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Btrfs vs. EXT4 vs. XFS vs. F2FS On Linux 3.10

Michael Larabel

Published on 17 May 2013
Written by Michael Larabel
Page 4 of 4 - 32 Comments

While the IOzone read performance regressed for Btrfs after Linux 3.8, the write performance on the other hand has improved.

When running CompileBench, EXT4 was easily the fastest tested file-system while F2FS and Btrfs were the slowest and XFS was a nice mid-range performer. The Linux 3.10 kernel didn't change the performance drastically aside from some slight improvements in this single-disk configuration for F2FS and Btrfs.

F2FS and EXT4 were performing the best for the PostgreSQL database test, except for F2FS dropping off with the Linux 3.10 kernel. Similar to the IOzone read results, the Btrfs performance dropped off for pgbench after the 3.8 kernel release.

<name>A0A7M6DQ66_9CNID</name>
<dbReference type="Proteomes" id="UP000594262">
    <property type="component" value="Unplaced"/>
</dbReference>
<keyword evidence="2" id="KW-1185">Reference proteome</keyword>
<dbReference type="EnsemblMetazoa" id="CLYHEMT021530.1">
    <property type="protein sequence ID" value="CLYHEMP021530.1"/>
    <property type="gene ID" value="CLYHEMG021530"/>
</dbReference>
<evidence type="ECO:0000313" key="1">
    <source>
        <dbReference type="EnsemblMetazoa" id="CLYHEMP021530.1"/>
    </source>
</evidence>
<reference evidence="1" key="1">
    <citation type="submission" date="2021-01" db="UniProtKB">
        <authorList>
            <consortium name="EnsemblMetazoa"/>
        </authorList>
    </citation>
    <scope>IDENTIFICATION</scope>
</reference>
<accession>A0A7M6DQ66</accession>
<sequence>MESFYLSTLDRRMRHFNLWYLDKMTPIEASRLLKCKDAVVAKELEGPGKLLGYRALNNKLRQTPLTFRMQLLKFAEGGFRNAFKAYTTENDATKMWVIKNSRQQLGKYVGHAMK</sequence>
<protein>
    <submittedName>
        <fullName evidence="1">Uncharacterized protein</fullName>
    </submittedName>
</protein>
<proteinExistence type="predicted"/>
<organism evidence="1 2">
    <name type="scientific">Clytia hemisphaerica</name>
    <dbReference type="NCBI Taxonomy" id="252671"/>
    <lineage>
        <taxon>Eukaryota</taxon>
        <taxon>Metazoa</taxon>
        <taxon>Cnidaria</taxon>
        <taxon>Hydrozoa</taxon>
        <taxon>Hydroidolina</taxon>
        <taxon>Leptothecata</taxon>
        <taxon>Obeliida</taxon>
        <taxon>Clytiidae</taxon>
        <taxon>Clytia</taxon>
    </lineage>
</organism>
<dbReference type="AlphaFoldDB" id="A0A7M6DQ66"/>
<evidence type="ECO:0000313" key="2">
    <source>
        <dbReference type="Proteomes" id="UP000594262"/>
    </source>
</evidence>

Overall, while Btrfs is much of the focus for Linux file-system discussions these days being viewed as the next-generation solution, when it comes to the performance on a single SSD disk, EXT4 is still generally fairing the best. Of course, this is just looking at the stock performance and not at the feature-sets or reliability of each file-system. Coming up next will be new Linux file-system benchmarks from a traditional HDD configuration.

About The Author
Michael Larabel is the principal author of Phoronix.com and founded the web-site in 2004 with a focus on enriching the Linux hardware experience and being the largest web-site devoted to Linux hardware reviews, particularly for products relevant to Linux gamers and enthusiasts but also commonly reviewing servers/workstations and embedded Linux devices. Michael has written more than 10,000 articles covering the state of Linux hardware support, Linux performance, graphics hardware drivers, and other topics. Michael is also the lead developer of the Phoronix Test Suite, Phoromatic, and OpenBenchmarking.org automated testing software. He can be followed via and or contacted via .
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